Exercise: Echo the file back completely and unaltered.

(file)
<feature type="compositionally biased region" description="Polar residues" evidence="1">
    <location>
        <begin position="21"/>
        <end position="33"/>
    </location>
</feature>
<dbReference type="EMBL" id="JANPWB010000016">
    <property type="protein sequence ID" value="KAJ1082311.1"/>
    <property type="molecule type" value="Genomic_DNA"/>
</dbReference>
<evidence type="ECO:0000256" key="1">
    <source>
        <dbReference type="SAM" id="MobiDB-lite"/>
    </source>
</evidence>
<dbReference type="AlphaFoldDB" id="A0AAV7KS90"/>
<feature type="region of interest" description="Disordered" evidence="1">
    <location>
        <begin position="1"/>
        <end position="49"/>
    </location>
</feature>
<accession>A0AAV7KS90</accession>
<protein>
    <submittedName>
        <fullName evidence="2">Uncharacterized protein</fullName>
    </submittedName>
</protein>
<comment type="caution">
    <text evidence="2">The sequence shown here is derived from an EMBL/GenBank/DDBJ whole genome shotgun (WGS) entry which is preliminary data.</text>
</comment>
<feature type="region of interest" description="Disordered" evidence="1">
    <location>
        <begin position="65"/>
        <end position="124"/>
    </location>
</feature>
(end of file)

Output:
<feature type="compositionally biased region" description="Polar residues" evidence="1">
    <location>
        <begin position="21"/>
        <end position="33"/>
    </location>
</feature>
<dbReference type="EMBL" id="JANPWB010000016">
    <property type="protein sequence ID" value="KAJ1082311.1"/>
    <property type="molecule type" value="Genomic_DNA"/>
</dbReference>
<evidence type="ECO:0000256" key="1">
    <source>
        <dbReference type="SAM" id="MobiDB-lite"/>
    </source>
</evidence>
<dbReference type="AlphaFoldDB" id="A0AAV7KS90"/>
<feature type="region of interest" description="Disordered" evidence="1">
    <location>
        <begin position="1"/>
        <end position="49"/>
    </location>
</feature>
<accession>A0AAV7KS90</accession>
<protein>
    <submittedName>
        <fullName evidence="2">Uncharacterized protein</fullName>
    </submittedName>
</protein>
<comment type="caution">
    <text evidence="2">The sequence shown here is derived from an EMBL/GenBank/DDBJ whole genome shotgun (WGS) entry which is preliminary data.</text>
</comment>
<feature type="region of interest" description="Disordered" evidence="1">
    <location>
        <begin position="65"/>
        <end position="124"/>
    </location>
</feature>